$TLT - Michael Burry's bet on inflation

NASDAQ:TLT   Ishares 20+ Year Treasury Bond ETF
As many traders have been made aware due to the 13F filings, Michael Burry is short on a lot of things. With over half of a billion dollars in TSLA puts, one might assume he wants the EV manufacturer burn but there's more to it than just that. Over 2020, to stimulate growth in the market and in the economy, the fed dropped interest rates to 0. While they didn't stay at 0 for long, the low rates were incredibly bullish for these growth centric companies. Think TSLA , ROKU, SQ , ZM, Cathie Wood, etc. Companies that are traditionally very OVER valued when looking at their P/E. These low rates enabled investors to price in years and years of growth ahead of schedule. Now, in 2021 the headline of the year has been INFLATION . Everywhere you look you see tech (with their inflated P/E ratios) crumbling, value stocks climbing, fear of dollars becoming worthless and pouring into commodities whether that's oil , lumber, crypto or metals.

Michael Burry's true portfolio is not one directed at Tesla specifically, but one betting on inflation to catch up with us. While TSLA makes up a large portion of this position, he also has 170M in TLT puts and 55M in TBT Calls. Bringing his portfolio to a net position of roughly 760M in derivatives betting on inflation . Most interesting to me anyways is the TLT position. TLT runs inverse of the 10 and 30 year bonds. Last year as rates went to 0 to encourage spending, TLT shot up 18% in a week. This current climate of near 0 rates are fantastic for financing (because if you can lock in a 30yr mortgage for 3% and inflation is 3%, that's essentially borrowing money for free. For 30 years. While an asset appreciates), but the spending is not beneficial for the valuation of the dollar.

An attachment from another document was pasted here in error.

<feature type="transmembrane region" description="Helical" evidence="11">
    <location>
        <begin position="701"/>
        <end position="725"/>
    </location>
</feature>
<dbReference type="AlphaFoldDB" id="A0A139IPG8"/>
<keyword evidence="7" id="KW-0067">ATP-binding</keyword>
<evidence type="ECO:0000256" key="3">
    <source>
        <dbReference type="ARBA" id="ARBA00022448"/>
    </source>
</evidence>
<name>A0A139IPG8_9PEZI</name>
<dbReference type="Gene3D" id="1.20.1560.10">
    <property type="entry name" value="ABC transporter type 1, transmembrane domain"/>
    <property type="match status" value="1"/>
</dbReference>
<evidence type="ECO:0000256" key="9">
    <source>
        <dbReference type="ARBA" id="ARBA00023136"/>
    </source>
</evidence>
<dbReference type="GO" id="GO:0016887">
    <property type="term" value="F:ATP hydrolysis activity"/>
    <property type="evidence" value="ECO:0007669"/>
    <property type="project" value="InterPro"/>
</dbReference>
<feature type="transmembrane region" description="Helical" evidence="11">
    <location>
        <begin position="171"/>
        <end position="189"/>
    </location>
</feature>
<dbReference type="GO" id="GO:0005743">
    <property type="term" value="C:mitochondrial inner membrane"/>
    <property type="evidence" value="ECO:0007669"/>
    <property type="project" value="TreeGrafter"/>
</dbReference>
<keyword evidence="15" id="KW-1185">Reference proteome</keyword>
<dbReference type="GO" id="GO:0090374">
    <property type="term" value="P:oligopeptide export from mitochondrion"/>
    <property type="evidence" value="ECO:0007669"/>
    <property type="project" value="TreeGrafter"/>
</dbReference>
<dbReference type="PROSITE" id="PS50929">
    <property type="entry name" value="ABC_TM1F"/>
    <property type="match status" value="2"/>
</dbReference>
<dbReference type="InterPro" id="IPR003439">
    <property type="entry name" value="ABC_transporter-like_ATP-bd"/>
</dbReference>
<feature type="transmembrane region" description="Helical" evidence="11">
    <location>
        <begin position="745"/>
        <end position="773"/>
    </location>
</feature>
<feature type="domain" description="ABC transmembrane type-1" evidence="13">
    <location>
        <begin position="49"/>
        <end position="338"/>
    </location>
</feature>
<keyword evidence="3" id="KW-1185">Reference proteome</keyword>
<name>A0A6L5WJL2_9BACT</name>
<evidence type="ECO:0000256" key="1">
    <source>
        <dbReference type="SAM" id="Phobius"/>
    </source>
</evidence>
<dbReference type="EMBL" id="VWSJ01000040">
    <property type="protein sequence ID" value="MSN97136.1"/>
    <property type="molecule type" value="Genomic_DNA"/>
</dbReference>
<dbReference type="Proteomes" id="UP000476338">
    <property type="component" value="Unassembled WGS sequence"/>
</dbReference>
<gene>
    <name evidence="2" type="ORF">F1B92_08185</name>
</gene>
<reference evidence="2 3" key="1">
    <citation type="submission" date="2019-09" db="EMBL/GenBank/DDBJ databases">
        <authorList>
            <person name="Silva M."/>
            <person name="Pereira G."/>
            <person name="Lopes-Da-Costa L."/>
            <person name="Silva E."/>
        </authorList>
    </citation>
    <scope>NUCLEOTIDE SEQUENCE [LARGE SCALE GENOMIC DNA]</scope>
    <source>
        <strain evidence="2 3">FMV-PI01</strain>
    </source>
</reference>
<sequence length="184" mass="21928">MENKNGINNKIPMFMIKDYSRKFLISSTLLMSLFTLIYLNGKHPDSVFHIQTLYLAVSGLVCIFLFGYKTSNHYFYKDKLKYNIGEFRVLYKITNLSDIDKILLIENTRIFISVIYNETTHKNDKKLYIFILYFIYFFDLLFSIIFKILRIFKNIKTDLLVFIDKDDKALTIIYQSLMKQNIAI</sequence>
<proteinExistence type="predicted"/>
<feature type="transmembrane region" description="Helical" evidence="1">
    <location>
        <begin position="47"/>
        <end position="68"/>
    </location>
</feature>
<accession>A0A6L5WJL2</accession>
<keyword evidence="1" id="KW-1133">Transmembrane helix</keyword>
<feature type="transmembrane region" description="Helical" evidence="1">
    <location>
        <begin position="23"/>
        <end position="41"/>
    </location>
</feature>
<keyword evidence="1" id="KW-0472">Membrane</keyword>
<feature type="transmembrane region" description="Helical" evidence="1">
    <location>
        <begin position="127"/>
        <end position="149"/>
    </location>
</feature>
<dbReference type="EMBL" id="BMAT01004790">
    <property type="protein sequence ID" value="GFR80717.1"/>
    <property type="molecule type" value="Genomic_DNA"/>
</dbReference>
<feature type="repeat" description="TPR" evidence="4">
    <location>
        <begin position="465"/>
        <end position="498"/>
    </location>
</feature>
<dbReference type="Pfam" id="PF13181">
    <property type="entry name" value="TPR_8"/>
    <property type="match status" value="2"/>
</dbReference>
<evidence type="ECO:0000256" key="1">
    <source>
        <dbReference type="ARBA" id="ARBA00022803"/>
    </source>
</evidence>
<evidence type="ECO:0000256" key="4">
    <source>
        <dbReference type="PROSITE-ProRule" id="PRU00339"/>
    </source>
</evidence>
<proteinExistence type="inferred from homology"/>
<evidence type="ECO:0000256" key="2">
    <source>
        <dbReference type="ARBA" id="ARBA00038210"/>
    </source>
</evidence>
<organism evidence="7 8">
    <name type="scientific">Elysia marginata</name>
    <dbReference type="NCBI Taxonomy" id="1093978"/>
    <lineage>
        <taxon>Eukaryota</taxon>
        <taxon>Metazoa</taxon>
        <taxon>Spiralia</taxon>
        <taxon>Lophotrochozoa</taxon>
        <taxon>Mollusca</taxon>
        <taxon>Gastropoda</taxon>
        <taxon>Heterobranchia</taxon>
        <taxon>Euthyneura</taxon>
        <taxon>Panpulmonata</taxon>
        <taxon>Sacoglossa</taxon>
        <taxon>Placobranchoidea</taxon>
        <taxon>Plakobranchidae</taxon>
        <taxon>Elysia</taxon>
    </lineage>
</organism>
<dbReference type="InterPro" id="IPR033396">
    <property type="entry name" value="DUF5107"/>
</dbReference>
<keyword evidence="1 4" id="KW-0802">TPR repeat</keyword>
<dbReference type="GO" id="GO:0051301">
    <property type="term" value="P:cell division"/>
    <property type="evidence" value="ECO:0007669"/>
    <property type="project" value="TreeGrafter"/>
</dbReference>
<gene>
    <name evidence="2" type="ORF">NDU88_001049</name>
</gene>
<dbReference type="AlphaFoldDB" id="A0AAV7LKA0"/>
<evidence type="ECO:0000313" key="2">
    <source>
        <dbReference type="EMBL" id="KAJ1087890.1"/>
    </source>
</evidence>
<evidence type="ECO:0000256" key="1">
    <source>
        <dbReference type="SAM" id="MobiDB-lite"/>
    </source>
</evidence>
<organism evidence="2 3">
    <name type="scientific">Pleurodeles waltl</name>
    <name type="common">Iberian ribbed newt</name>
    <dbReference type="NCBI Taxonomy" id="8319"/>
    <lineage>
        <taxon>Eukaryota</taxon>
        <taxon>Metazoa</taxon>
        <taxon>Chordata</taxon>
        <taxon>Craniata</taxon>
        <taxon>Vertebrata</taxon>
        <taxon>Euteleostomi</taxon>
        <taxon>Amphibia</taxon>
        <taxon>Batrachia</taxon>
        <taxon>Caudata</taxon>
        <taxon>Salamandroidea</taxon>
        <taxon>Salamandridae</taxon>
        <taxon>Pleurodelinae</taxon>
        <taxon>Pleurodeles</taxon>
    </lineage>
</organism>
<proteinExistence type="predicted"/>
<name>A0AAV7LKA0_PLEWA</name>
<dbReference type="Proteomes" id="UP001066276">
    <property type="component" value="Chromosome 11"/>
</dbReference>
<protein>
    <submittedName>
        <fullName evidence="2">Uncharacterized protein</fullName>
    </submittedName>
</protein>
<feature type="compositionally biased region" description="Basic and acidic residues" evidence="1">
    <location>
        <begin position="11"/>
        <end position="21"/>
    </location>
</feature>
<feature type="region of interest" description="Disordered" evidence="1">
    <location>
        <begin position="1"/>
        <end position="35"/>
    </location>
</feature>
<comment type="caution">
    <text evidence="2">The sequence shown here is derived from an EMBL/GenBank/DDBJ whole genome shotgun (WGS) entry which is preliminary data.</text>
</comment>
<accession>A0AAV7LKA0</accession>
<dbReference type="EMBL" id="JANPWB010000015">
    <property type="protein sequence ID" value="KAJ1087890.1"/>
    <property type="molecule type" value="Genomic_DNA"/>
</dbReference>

As of December 2020, nearly 35% of all US dollars in existence were printed in the 10 months prior. There are two ways in which a functioning market would pay for this, one would be increased taxes which have been proposed but not passed. The other is through inflation devaluing dollars and increasing relative cost of goods. The latter is much more expensive but generally goes under the radar. At some point the Federal Reserve will need to SLOW DOWN the the economy. The most likely way for this to happen is to raise interest rates making borrowing money more expensive.

From a technical point of view the US 10 year bond is bull flagging on a larger time frame, this is probably the most consistent bullish pattern and is line with the point of view of the Federal Reserve raising rates ahead of schedule. Conversely, TLT is bear flagging on the weekly, so there's no divergence there which is great for Michael Burry's analysis. In addition to TLT's bear flag , it's on the verge of breaking below a decade long support line it's followed and is on it's 200 day moving average.

Jerome Powell has stayed true to his word thus far and has, honestly, done quite well in keeping the market afloat and strong over the last 14 months or so. The real question is whether or not he was wrong in his assumption that rates can stay low for as long as he's promised and if inflation is truly under their control.

Warwick, OptionsSwing Analyst


Michael Burry, from the Big Short, seems to have placed quite the inflation bet. Thanks for writing this analysis on the topic.
200 coins
+7 Reply
jsgiardino TradingView
@TradingView - He saw what others couldn't or wouldn't see last time; it sure seems like we have a lot of the same irrational exuberance in the markets today...
+1 Reply
Thank you! But could you please explain, why should 20+ years bonds go down, while the 10 years bonds go up? Have been wondering for a while...
+10 Reply
calkaesar OwlOnFire
@OwlOnFire, following
mjmassens OwlOnFire
@OwlOnFire, the bond yields (10yr, 30yr) work inverse of bond prices (TLT)
+2 Reply
OwlOnFire mjmassens
@mjmassens, got it, thanks!
BTC is my inflationary hedge
+4 Reply
This theory hinges on one central point that is incorrect, unfortunately. Quantitative easing is not money printing, it's a reserve swap with a US GVT security. The added "dollars" is actually only reserves, and cannot leave the central banking system.
+3 Reply
@jlb05013 wow reserves keep getting bigger and bigger😂 almost like... there's an unlimited amount.
jlb05013 beauallgood
@beauallgood, yes, but it is nothing more than a reserve swap, it cannot leave the banking system in any way, so it cannot cause inflation, unfortunately. Check out Steve Van Metre or Jeff Snider on Youtube for the details - these guys are the best resources for monetary policy.